Test Your Climate Change Knowledge

Do You Know How Delaware Is Impacted?

The impacts of climate change are being felt around the world, but the effects look different depending on where you are.

Test your knowledge of climate change’s impacts in Delaware by taking a quick, interactive quiz developed by the Delaware Department of Natural Resources and Environmental Control (DNREC) as a way to recognize and celebrate Earth Day 2021.

In June, 2017, Gov. John Carney announced Delaware had joined the U.S. Climate Alliance, a coalition of states committed to upholding the Paris Agreement to combat climate change.

“Climate Change is a very real threat to our future,” Gov. Carney said at the time.

A key component of the Paris Agreement is for nations to reduce harmful greenhouse gas emissions, which have increased dramatically since the industrial revolution. In particular, the burning of coal, natural gas and oil for energy and heat has raised atmospheric carbon dioxide to record levels, according to a 2020 NASA report, “Scientific Consensus: Earth’s Climate is Warming.”

The DNREC Division of Climate, Coastal and Energy has several energy-related programs designed to help businesses and residents become more energy efficient as a way to reduce emissions. Additional programs provide incentives for alternative fuel vehicles. And in February, Gov. Carney signed legislation that increased Delaware’s Renewable Energy Portfolio Standards, mandating that 40% of the state’s energy come from renewable sources by 2035.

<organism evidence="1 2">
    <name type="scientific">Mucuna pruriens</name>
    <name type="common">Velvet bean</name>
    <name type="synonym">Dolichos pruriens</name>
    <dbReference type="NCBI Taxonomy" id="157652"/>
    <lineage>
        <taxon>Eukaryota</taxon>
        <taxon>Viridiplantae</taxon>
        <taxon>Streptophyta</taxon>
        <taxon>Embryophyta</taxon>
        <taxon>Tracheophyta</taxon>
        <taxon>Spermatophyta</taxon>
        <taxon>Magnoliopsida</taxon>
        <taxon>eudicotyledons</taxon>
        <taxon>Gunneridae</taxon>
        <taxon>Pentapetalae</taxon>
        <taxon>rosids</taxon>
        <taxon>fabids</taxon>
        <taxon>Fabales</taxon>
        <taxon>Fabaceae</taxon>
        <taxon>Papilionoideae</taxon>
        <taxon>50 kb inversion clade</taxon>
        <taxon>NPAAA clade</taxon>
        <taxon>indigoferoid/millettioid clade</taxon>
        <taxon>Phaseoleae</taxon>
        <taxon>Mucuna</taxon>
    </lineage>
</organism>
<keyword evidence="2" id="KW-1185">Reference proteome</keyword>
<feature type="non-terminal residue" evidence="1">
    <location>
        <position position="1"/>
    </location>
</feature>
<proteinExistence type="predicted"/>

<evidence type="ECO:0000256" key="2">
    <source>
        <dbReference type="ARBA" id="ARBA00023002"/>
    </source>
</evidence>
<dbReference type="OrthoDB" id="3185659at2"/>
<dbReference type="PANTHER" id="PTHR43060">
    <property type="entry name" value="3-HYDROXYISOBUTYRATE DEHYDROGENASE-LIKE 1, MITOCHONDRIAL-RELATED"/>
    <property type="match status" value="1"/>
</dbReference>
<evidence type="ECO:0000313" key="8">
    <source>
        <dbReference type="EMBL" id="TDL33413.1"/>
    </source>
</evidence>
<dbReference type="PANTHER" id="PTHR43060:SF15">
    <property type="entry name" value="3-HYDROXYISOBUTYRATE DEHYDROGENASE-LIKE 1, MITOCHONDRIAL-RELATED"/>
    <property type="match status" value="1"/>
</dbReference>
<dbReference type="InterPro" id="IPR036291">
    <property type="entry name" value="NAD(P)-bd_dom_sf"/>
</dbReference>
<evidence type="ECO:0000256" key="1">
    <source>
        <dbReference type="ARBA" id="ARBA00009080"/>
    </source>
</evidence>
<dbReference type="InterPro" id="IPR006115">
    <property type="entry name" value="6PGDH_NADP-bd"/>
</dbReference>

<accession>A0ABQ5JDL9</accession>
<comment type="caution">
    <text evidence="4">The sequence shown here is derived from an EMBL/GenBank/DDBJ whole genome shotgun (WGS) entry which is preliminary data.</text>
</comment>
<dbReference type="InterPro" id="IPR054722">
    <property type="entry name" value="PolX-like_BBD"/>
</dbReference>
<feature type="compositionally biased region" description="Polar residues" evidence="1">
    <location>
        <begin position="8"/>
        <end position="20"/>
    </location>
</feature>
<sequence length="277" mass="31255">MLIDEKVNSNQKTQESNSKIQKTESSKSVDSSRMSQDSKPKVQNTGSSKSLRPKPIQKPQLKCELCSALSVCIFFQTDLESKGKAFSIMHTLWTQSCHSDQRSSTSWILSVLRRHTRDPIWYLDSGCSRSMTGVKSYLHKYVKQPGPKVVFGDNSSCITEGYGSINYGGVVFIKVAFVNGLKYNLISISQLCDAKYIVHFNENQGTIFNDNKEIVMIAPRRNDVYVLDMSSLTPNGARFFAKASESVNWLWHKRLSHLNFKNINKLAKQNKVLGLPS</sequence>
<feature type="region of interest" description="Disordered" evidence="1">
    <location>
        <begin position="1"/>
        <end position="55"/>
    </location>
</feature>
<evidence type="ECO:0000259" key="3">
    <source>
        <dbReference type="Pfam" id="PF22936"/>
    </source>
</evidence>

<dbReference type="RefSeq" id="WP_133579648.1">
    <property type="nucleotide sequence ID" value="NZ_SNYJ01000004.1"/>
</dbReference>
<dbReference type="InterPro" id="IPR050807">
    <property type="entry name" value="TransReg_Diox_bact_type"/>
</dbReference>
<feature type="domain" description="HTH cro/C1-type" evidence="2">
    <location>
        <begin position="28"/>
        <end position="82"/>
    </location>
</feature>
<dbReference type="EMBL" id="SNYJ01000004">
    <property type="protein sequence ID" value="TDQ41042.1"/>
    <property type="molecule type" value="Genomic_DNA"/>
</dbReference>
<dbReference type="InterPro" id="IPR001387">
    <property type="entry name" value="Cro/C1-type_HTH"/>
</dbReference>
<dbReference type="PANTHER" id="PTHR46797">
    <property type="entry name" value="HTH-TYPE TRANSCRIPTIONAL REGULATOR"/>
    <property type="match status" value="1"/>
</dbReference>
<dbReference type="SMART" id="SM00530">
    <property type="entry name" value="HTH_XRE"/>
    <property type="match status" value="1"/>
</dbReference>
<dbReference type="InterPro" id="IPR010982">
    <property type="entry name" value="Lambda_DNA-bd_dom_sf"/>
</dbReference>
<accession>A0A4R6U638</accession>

In conjunction with these efforts, Delaware has been working for more than a decade to address the impacts of climate change the state is already witnessing, as well as preparing for future impacts.

The Sea Level Rise Advisory Committee, created in 2010, issued a series of reports, “Preparing for Tomorrow’s High Tide,” on how the state could prepare for rising sea levels. Other resources include reports on preparing a climate-ready workforce, climate mitigation and adaption planning and avoiding or minimizing risks of flood damage.
Residents agree that the state needs to take action. In a 2019 survey, 56% said they had personally experienced the impacts of climate change, and 70% say the state needs to take action to address it.

Delaware is also in the process of developing a Climate Action Plan. Due to be released in the coming months, the plan provides a roadmap for strategies the state could take to minimize greenhouse gas emissions and maximize our resilience to the impacts we are already experiencing, and which are projected to get worse.

Everyone plays a role in addressing the causes and consequences of climate change in Delaware. Take the quiz, then take a few moments to explore what the state has done, and the path Delaware will need to follow to ensure a bright future for Delawareans for generations to come.

The Delaware Department of Natural Resources and Environmental Control protects and manages the state’s natural resources, protects public health, provides outdoor recreational opportunities and educates Delawareans about the environment. The DNREC Division of Climate, Coastal and Energy uses science, education, policy development and incentives to address Delaware’s climate, energy and coastal challenges. For more information, visit the website and connect with @DelawareDNREC on Facebook, Twitter or LinkedIn.

Media Contacts: Nikki Lavoie, nikki.lavoie@delaware.gov; Jim Lee, jamesw.lee@delaware.gov